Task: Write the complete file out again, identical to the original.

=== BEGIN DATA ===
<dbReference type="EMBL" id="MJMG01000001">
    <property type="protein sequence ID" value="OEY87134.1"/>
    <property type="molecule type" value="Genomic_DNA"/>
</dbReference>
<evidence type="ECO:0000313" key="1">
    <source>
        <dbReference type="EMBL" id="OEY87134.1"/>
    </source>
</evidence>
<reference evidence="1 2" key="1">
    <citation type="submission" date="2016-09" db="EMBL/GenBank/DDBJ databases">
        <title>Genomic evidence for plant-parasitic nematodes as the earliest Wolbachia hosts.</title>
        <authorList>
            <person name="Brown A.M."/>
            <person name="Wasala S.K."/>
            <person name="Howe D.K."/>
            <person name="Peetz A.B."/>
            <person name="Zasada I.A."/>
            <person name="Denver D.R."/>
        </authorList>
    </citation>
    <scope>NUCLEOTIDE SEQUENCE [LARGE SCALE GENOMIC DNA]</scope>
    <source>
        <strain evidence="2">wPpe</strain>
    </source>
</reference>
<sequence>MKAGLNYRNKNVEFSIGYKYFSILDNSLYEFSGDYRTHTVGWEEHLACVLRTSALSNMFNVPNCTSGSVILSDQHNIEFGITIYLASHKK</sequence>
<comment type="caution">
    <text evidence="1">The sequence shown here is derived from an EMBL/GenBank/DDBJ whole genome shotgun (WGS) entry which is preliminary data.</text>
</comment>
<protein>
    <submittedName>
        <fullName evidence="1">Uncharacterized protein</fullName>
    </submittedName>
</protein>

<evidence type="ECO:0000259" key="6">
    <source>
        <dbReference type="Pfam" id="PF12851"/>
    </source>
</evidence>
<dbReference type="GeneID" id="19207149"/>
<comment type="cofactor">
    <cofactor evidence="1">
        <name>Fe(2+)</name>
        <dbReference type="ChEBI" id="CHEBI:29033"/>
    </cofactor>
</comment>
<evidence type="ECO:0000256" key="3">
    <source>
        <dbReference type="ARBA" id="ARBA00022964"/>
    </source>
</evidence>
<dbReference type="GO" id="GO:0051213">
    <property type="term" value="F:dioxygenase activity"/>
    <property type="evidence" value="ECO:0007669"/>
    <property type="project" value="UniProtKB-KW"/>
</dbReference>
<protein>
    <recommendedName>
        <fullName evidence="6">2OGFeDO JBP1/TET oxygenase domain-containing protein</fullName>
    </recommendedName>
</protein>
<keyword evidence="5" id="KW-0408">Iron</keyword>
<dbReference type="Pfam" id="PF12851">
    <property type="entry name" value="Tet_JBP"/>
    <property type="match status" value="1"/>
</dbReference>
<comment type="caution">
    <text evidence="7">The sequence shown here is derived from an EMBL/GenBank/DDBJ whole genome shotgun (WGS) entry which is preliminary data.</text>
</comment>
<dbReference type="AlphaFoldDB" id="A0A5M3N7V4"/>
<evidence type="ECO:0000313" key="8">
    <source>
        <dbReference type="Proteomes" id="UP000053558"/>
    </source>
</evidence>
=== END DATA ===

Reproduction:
<dbReference type="EMBL" id="MJMG01000001">
    <property type="protein sequence ID" value="OEY87134.1"/>
    <property type="molecule type" value="Genomic_DNA"/>
</dbReference>
<evidence type="ECO:0000313" key="1">
    <source>
        <dbReference type="EMBL" id="OEY87134.1"/>
    </source>
</evidence>
<reference evidence="1 2" key="1">
    <citation type="submission" date="2016-09" db="EMBL/GenBank/DDBJ databases">
        <title>Genomic evidence for plant-parasitic nematodes as the earliest Wolbachia hosts.</title>
        <authorList>
            <person name="Brown A.M."/>
            <person name="Wasala S.K."/>
            <person name="Howe D.K."/>
            <person name="Peetz A.B."/>
            <person name="Zasada I.A."/>
            <person name="Denver D.R."/>
        </authorList>
    </citation>
    <scope>NUCLEOTIDE SEQUENCE [LARGE SCALE GENOMIC DNA]</scope>
    <source>
        <strain evidence="2">wPpe</strain>
    </source>
</reference>
<sequence>MKAGLNYRNKNVEFSIGYKYFSILDNSLYEFSGDYRTHTVGWEEHLACVLRTSALSNMFNVPNCTSGSVILSDQHNIEFGITIYLASHKK</sequence>
<comment type="caution">
    <text evidence="1">The sequence shown here is derived from an EMBL/GenBank/DDBJ whole genome shotgun (WGS) entry which is preliminary data.</text>
</comment>
<protein>
    <submittedName>
        <fullName evidence="1">Uncharacterized protein</fullName>
    </submittedName>
</protein>

<evidence type="ECO:0000259" key="6">
    <source>
        <dbReference type="Pfam" id="PF12851"/>
    </source>
</evidence>
<dbReference type="GeneID" id="19207149"/>
<comment type="cofactor">
    <cofactor evidence="1">
        <name>Fe(2+)</name>
        <dbReference type="ChEBI" id="CHEBI:29033"/>
    </cofactor>
</comment>
<evidence type="ECO:0000256" key="3">
    <source>
        <dbReference type="ARBA" id="ARBA00022964"/>
    </source>
</evidence>
<dbReference type="GO" id="GO:0051213">
    <property type="term" value="F:dioxygenase activity"/>
    <property type="evidence" value="ECO:0007669"/>
    <property type="project" value="UniProtKB-KW"/>
</dbReference>
<protein>
    <recommendedName>
        <fullName evidence="6">2OGFeDO JBP1/TET oxygenase domain-containing protein</fullName>
    </recommendedName>
</protein>
<keyword evidence="5" id="KW-0408">Iron</keyword>
<dbReference type="Pfam" id="PF12851">
    <property type="entry name" value="Tet_JBP"/>
    <property type="match status" value="1"/>
</dbReference>
<comment type="caution">
    <text evidence="7">The sequence shown here is derived from an EMBL/GenBank/DDBJ whole genome shotgun (WGS) entry which is preliminary data.</text>
</comment>
<dbReference type="AlphaFoldDB" id="A0A5M3N7V4"/>
<evidence type="ECO:0000313" key="8">
    <source>
        <dbReference type="Proteomes" id="UP000053558"/>
    </source>
</evidence>